…But departure kisses aren’t the only kind, and they’re certainly not the best kind, so I went downstairs to the arrival hall to observe arrival kisses. Arrival kisses are always shorter than departure kisses, because there’s so much to say and so much more time to say it. Arrival kisses tend to be more forceful, less tender, and, surprisingly, often more tearful. This is a thing I’ve noticed. While it has never bothered me that no one comes with me to say goodbye when I leave from an airport, I confess a twang of regret that no one is ever waiting to pick me up, because arrival kisses can be so very nice. Alas, if anybody is waiting for me, it tends to be a taxi driver. None of them has ever kissed me, let alone jumped into my arms, as sometimes occurs with arrival kisses.
“Oh, man! admire and model thyself after the whale! Do thou, too, remain warm among ice. Do thou, too, live in this world without being of it. Be cool at the equator; keep thy blood fluid at the Pole. Like the great dome of St. Peter’s, and like the great whale, retain, O man! in all seasons a temperature of thine own. But how easy and how hopeless to teach these fine things! Of erections, how few are domed like St. Peter’s! of creatures, how few vast as the whale!”—Moby Dick
“The more difficult part of being a 68 year old child is that world isn’t as surprising as it is when you’re, you’re know, 6, 7, 8 years old. And as you get older the predictability is just more predictable. So that’s the hard part, trying to keep yourself excited about life; because it’s so easy to just get bored with life and die. But somehow I’ve managed to keep a bit of interest in it.”— Terry Gilliam “Monty Python: Almost The Truth”
cleopatra [played by kim kardashian in my mind] apparently placed a bet with marc antony that she was capable of spending a small fortune on a meal. while i’m prone to hyperbole and claim that i could do such a thing, new research shows that cleopatra actually did spend a small fortune to win her bet.
legend has it that she achieved this [ridiculous, bougie, insulting let-them-eat-cake] feat by drinking a cocktail made from dissolved pearl. the linked article above proves how this was both possible and, sadly, probable.
there’s an amazing collection of rare, 1940’s color photographs over on the denver post today. it’s pretty surreal to see verifiably unretouched images that just look like they belong in black-and-white… go pop.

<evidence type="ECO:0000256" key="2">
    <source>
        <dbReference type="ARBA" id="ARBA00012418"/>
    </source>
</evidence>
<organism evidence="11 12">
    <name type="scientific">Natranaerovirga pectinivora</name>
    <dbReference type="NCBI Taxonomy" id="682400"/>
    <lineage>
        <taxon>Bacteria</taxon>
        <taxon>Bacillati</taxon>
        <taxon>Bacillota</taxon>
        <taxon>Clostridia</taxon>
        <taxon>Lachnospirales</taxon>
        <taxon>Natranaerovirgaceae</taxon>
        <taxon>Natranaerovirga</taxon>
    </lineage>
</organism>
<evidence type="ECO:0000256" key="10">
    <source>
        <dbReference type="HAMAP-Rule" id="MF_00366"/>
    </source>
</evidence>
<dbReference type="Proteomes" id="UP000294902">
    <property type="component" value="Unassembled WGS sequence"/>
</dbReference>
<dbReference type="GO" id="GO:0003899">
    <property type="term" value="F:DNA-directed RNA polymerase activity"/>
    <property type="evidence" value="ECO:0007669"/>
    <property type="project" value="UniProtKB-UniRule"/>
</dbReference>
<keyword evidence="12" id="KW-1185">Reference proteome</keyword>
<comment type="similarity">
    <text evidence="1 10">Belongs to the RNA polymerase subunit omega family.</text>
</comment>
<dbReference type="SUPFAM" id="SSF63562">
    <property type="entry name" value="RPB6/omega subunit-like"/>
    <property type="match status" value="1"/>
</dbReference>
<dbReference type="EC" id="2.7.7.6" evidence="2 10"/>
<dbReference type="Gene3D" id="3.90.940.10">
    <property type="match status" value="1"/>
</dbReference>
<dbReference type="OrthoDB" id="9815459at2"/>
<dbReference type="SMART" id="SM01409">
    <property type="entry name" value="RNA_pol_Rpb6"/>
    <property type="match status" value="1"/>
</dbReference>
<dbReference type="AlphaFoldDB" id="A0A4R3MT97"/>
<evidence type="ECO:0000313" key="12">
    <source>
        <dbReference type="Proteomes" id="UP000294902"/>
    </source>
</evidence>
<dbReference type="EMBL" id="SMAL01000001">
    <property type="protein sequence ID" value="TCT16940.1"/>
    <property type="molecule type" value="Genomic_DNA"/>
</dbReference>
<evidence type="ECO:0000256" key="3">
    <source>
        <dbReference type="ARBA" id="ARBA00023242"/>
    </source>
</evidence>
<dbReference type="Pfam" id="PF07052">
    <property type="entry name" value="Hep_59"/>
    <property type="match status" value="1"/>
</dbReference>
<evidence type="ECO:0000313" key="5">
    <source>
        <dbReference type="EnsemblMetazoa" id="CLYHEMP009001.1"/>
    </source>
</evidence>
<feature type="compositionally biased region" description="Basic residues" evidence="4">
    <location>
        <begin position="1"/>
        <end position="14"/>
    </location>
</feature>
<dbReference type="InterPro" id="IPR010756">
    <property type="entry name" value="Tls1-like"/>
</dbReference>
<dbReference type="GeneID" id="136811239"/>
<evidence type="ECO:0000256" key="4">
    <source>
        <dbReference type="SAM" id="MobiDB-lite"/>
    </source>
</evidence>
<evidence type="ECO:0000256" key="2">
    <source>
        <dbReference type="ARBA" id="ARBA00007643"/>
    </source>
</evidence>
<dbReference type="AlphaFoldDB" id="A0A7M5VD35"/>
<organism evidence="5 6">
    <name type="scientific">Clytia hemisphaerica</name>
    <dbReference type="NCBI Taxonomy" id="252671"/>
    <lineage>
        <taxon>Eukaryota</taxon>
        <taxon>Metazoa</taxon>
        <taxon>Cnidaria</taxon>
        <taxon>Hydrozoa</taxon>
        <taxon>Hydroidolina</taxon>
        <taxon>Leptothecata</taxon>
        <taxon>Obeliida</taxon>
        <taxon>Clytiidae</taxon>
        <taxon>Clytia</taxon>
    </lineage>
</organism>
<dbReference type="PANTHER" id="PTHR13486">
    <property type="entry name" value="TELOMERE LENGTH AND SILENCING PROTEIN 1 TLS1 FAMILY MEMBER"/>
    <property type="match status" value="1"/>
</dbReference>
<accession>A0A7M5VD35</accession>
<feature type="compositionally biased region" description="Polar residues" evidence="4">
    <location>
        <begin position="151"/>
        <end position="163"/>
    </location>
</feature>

n. disappointment upon learning that yet another basic historical image is just an urban legend—Vikings’ horns, Napoleon’s shortness, Washington’s cherry tree, Columbus’s flat earth—which raises suspicion that we are being hazed by the dead, who celebrate becoming alumni of life by paddling us with grand sweeps of history.
on recreational alcoholism and an air of dangerous possibility
what an absolutely lovely article from the new york times! it’s no secret that i love mad men. (somewhere, someone in the background is yelling, “you would, you hipster!!!”) the piece doesn’t entirely nail why it is that i like the show — for instance, i don’t actually feel a sense of superiority thanks to the lens of our ‘healthy’ present while looking back at such gauche behavior — but its awesome moments outweigh the elements with which i don’t identify.
I was struck by how much these productive and famous people drank. Today we would dismiss all of these brilliant, narcissistic artists and writers as alcoholics, the word itself carrying its own antiseptic morality, its own irrefutable argument for balance and sobriety, but back then they were simply charismatic.
"Now I am quietly waiting for/ the catastrophe of my personality/ to seem beautiful again." —Frank O’Hara [i’ve long harbored a fondness for frank o’hara.]
There was a flow to an evening, a sort of dangerous possibility in the air, that would be entirely foreign at the equivalent party now, at which most people go home with the person they are supposed to go home with.
The idea that you would do something just for the momentary blissful escape of it, for intensity, for strong feeling, is out of fashion.
"How did anyone get any work done?" someone will invariably ask. But maybe that’s the wrong question, or maybe the kind of work they got done was a different kind of work, or maybe that’s not the highest and holiest standard to which we can hold the quality of human life.
long story short: in the past few weeks i’ve begun coming to terms with exactly how much i am a hopeless dreamer; mild pragmatism is simply a hobby at which i excel.
“When you think about it, rules for drinking are not so different from rules for writing. Many of these are so familiar they’ve become truisms: Write what you know. Write every day. Never use a strange, fancy word when a simple one will do. Always finish the day’s writing when you could still do more. With a little adaptation these rules apply just as well for drinking. Drink what you know, drink regularly rather than in binges, avoid needlessly exotic booze, and leave the table while you can still stand.”—Geoff Nicholson, “Drink What You Know”
courtesy of discovery news, this article details the crazy subjectivity involved in determining whether ball lightning, sometimes referred to as “saint elmo’s fire,” really exists… and moreover whether or not it can be conjured using the right combination of ROCKETS.